Last year, the state's revenue estimates were a controversial part of the budget process. With the first of the budget's two fiscal years under our belt, it's hard to see what all the fuss was about. The state seems to have returned to cautious budgeting and to have avoided the major planning failure that decimated the state budget over the previous four years and created a huge deficit.
When the Legislature and the governor began debating the current budget more than a year ago, the centerpiece of their dispute was a disagreement over estimating revenues. Recall that the state balances its two-year budget with an estimate of revenues over the two years ahead. If those estimates are cautious, the budget is balanced, but if they are optimistic, spending goes forward without the revenue to balance it and problems ensue.
New Hampshire's history is of cautiously estimating revenue. This is important when, for example, the governor's February budget proposal is expected to anticipate the revenue levels we might expect two and half years later.
In nine of 10 years, ending in fiscal year 2007, revenues came in higher than estimated. Then our fiscal crisis began. My own warning about the 2008-2009 budget was ridiculed as ridiculous pessimism. “Charlie,” I was told, “we have an excellent track record. Your warnings are ridiculous.” One budget writer even told me I should be embarrassed for my detailed analysis that suggested revenue estimates were overly optimistic and would create a budget hole.
In fact, for four straight years optimistic revenue estimates weren't met, falling a total of $471 million below the amount budgeted to be spent. The result was an extraordinary fiscal collapse, special sessions, budget adjustments, last-minute cuts and borrowing problems all leading to a nightmarish budget process in 2011.
Despite all those problems, optimism was still rampant in some quarters. In 2011, the governor was very critical of the House for adopting pessimistic revenue estimates. He and his legislative allies hoped to spend more and therefore estimated optimistically. Yet, by most measures even then, the economic outlook was uncertain.
After hopeful estimating had led to the $650 million deficit legislators were being forced to close, I suggested treading carefully. In April, two months before final passage of the budget, I wrote “there is no question that the House estimates are cautious and pessimistic but in this uncertain economy it would be difficult to argue they are overly cautious.”
Those cautious estimates were eventually adopted with only slight changes. Before they were agreed to, the authors of the previous four years of bad estimates proposed adopting “a responsible revenue estimate” and adding back in $38 million of spending based on higher estimates. The House instead lowered its cautious estimates by another $18 million. At the end of the process, a compromise with the Senate didn't adopt the lower number and added in $5 million, not exactly splitting the difference.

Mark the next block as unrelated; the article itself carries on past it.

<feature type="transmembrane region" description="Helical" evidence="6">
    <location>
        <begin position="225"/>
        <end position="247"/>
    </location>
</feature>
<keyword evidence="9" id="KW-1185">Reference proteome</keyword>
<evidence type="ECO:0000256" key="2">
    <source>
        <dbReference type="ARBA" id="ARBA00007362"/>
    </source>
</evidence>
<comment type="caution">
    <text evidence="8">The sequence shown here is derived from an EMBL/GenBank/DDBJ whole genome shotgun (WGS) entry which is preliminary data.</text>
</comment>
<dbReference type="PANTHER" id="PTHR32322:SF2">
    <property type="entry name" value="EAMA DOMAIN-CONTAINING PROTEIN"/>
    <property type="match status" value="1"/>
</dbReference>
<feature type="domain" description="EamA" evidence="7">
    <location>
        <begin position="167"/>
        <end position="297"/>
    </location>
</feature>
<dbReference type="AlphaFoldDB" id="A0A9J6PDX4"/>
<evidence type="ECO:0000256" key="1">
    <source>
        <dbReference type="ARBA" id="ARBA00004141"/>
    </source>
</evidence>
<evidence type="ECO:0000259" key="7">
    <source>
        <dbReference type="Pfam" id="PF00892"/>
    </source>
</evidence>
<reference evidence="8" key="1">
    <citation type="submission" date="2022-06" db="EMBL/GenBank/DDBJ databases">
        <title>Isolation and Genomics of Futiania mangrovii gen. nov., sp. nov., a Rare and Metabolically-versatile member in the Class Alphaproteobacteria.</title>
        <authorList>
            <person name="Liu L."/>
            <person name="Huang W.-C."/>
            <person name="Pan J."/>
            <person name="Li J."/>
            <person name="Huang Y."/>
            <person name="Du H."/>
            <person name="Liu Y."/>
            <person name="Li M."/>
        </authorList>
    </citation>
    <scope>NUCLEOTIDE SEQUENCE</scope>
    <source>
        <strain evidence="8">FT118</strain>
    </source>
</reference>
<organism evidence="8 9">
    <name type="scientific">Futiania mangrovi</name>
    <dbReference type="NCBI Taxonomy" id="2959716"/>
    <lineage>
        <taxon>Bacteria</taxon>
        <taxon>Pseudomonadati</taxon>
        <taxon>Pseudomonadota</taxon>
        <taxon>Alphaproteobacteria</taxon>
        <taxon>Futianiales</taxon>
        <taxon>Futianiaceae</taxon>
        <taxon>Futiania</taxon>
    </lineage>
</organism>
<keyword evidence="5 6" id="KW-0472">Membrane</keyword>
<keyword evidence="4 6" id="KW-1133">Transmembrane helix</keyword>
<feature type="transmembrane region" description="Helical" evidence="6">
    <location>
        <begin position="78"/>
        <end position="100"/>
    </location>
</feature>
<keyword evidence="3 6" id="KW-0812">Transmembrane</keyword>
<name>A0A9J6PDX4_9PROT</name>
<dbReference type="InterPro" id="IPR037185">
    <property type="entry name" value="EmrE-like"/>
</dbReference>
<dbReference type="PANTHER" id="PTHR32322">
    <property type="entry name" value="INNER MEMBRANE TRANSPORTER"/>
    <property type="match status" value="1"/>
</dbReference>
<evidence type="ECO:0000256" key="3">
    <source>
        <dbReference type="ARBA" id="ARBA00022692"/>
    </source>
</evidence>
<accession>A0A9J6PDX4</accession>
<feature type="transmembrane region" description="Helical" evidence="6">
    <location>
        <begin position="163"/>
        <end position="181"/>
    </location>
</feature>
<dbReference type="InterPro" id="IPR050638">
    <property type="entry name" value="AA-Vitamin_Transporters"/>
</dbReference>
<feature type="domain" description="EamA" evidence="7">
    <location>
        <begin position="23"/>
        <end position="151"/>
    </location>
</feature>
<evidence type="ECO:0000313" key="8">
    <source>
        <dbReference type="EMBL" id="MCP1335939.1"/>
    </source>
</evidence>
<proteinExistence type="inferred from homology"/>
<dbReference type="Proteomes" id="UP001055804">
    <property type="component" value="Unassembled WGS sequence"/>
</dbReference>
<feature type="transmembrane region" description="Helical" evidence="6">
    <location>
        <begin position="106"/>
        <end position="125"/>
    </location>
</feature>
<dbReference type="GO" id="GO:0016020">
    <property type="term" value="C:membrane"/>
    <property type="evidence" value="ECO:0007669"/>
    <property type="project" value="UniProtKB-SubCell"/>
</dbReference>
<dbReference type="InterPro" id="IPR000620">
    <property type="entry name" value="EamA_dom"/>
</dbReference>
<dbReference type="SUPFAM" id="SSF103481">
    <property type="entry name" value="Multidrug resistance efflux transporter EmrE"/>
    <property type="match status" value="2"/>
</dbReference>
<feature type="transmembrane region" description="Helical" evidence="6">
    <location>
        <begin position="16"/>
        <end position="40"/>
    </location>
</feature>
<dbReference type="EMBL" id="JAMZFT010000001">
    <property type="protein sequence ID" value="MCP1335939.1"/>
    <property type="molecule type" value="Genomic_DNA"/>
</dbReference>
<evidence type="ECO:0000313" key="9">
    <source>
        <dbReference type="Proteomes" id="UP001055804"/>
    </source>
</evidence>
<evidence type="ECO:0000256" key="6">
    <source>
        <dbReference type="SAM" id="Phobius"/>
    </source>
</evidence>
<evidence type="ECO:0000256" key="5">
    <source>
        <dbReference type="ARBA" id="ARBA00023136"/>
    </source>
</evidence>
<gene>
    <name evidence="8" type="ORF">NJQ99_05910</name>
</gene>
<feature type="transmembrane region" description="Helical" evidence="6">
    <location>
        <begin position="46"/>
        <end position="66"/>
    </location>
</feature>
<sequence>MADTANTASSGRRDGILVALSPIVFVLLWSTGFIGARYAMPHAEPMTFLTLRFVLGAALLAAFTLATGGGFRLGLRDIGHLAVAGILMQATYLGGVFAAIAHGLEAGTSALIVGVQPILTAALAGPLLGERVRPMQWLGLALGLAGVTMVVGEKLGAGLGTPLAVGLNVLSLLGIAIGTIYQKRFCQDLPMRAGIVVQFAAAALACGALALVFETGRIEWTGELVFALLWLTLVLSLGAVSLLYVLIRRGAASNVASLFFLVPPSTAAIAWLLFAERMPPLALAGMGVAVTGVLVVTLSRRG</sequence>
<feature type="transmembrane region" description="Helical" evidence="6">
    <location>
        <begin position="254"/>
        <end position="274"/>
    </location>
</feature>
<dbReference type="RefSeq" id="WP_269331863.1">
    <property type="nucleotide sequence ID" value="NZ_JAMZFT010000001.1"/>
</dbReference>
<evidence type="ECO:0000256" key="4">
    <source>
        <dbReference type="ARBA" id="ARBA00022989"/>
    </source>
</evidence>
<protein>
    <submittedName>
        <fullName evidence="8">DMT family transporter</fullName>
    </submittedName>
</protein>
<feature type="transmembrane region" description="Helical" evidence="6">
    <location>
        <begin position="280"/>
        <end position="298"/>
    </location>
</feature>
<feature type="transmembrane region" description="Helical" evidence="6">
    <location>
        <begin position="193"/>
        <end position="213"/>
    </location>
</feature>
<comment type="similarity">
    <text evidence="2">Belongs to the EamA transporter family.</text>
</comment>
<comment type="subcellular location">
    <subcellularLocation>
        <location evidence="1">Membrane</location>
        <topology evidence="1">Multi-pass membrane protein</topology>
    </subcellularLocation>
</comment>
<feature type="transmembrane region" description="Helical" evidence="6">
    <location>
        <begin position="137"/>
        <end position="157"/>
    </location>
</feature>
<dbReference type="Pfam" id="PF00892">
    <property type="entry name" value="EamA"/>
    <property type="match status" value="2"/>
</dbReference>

A year later, we know how they did, and the answer is pretty good.
The fiscal year ended June 30 and the tax total is 0.2 percent, or about $5 million, above budget. This is ideal; a very small cushion allows for slight modifications and engenders no crises.
There is still a dispute over “Medicaid enhancement” revenues between hospitals and the state. Both sides claim they will win in the end, but the result is unclear. At the end of the day, that's a legal dispute, not an estimating problem.
Revenues tracked well not because any estimator is omniscient. Estimators were closer on some taxes than others, higher and lower on others. But they were optimistic on some and pessimistic on others and it balanced out.
The biggest problem was tobacco taxes. The tobacco tax rate was cut by 10 cents per pack partially as a response to four increases in four years that more than tripled the price of a product used disproportionately by people at low income levels. The net cost to the state budget was $12 million (sales decline each year for cigarettes regardless of price).
I have been an advocate for reducing taxes to help the economy, but I would have started with a tax with a direct economic effect. Cutting the business profits tax rate, among the highest in the country, by a half a percent would send a stronger signal to businesses that we are trying to attract as the recession ends and would have cost $18 million instead of $12 million.
Caution and well-founded pessimism, however, have created a good situation. For the first time in five years, we aren't panicked about a budget spiraling out of control, and we are not in need of special sessions or emergency spending cuts. That's a nice change.
Charles M. Arlinghaus is president of the Josiah Bartlett Center for Public Policy, a free-market think tank in Concord. His email address is email@example.com.